Bryonia cretica ssp dioica
Where is it originally from?
What does it look like?
Soft, summer-green, cucumber-like vine (<6 m tall) that dies back in autumn to a huge, branching, brittle, perennial tuber (45-160 x 100-800 cm), oriented vertical to horizontal. Soft slender stems with coiling tendrils arise from the end of the tuber, with thin, 5-lobed leaves (<15 x 15 cm), with the middle lobe being the longest. Whitish tubular flowers (<2 cm long) with green stripes are followed by smooth-skinned, round, succulent fruits (4-8 mm diameter) from January to March that change from yellow to red and contain numerous seeds.
Are there any similar species?
Native mawhai (Sicyos australis) has prickly, one-seeded fruits. Black bryony (Tamus communis) is also similar.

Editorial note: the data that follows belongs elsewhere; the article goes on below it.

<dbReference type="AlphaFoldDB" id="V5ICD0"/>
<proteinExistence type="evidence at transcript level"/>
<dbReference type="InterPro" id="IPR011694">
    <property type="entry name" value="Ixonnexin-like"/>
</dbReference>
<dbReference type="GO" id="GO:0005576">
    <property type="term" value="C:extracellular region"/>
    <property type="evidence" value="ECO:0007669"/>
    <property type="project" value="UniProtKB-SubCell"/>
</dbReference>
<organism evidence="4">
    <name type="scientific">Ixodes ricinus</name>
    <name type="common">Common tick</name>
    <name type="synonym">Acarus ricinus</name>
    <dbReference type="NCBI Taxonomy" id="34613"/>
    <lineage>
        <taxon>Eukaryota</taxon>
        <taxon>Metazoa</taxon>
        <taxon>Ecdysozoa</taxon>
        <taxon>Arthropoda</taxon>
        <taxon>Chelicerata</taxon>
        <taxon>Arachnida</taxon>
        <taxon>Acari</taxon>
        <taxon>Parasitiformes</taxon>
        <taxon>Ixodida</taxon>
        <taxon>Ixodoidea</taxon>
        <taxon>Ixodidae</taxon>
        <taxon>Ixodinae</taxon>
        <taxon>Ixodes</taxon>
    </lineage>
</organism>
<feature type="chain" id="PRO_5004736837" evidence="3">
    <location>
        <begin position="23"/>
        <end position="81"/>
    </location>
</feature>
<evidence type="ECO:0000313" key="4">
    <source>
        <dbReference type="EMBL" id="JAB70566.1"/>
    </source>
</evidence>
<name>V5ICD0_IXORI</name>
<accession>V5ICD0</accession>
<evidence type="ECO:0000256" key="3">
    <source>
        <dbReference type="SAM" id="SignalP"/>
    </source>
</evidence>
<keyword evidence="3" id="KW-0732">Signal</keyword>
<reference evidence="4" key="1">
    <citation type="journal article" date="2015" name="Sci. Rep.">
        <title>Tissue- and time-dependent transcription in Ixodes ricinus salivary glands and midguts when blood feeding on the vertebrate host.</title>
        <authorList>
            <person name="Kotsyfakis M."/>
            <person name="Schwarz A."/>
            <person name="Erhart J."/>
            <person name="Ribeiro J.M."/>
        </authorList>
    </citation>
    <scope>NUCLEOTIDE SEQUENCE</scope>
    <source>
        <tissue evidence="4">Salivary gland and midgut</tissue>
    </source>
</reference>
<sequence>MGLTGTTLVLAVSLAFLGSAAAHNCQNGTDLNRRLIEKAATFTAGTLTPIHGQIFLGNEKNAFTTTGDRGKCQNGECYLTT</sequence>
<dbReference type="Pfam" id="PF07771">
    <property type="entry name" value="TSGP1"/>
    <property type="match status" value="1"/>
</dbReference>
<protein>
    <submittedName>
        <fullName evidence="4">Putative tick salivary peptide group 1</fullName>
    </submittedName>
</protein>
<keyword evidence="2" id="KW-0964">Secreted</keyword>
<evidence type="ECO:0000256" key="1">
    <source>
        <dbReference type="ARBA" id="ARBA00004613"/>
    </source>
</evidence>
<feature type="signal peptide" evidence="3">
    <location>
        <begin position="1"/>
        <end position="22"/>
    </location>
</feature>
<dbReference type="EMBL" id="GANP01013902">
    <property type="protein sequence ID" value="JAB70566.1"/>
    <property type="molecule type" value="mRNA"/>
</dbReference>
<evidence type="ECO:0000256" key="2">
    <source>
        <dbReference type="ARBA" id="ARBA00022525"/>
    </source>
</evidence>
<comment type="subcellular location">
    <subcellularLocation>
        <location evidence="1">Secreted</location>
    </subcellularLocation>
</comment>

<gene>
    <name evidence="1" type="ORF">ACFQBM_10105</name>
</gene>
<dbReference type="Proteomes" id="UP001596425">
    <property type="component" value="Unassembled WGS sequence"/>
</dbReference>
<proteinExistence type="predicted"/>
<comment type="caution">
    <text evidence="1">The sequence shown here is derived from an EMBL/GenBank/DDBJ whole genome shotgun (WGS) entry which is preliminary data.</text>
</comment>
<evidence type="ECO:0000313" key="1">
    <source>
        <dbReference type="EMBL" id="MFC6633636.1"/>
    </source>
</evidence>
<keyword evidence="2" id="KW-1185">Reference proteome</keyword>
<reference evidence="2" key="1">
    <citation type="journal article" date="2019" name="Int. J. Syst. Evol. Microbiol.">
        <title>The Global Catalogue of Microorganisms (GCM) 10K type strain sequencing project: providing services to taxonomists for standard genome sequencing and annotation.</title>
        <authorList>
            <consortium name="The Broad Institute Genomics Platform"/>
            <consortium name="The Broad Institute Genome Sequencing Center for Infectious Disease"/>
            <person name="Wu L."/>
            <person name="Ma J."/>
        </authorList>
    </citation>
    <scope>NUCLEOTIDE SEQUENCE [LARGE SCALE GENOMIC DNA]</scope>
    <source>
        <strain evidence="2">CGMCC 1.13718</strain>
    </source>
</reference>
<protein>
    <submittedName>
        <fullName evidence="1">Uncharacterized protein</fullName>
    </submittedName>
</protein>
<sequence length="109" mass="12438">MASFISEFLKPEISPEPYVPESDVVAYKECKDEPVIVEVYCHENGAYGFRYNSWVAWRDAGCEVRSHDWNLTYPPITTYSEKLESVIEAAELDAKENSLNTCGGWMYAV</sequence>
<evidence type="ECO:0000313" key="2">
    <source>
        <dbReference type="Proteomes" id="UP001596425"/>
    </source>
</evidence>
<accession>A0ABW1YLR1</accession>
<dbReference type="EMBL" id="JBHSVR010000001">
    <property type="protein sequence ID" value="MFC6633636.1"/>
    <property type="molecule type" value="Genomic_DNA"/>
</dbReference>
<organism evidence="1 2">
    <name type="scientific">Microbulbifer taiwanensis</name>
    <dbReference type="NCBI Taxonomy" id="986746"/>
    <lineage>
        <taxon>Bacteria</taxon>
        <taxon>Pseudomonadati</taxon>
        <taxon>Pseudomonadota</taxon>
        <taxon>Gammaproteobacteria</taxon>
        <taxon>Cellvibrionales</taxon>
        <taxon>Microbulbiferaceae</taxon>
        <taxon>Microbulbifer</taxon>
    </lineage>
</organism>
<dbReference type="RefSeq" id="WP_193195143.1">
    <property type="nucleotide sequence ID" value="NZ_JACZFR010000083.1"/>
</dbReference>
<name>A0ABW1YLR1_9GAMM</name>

Why is it weedy?
Grows rapidly, has a scrambling habit and persistent tubers, and can tolerate wet to seasonal drought, warm to cool temperatures, a variety of soils, and semi-shade. Poisonous (not browsed by animals).
How does it spread?
Tuber fragments are spread by water and soil movement. Seed is spread by birds.
What damage does it do?
Smothers low canopy and shrubland, and discourages native seedlings from establishing.
Which habitats is it likely to invade?
Disturbed and open forest and shrubland, and stream edges.
What can I do to get rid of it?
If you suspect that you have found white bryony, do not touch it. This pest plant is under an active national eradication programme, and any attempt to get rid of it could accidentally spread the pest. Any plants found that are suspected to be this species should be reported to Biosecurity New Zealand using the pests-and-diseases hotline on 0800 80 99 66. They will work with you to control the weed.
What can I do to stop it coming back?
Tuber fragments resprout prolifically. Follow up tuber treatment probably necessary for 2-5 years until eliminated.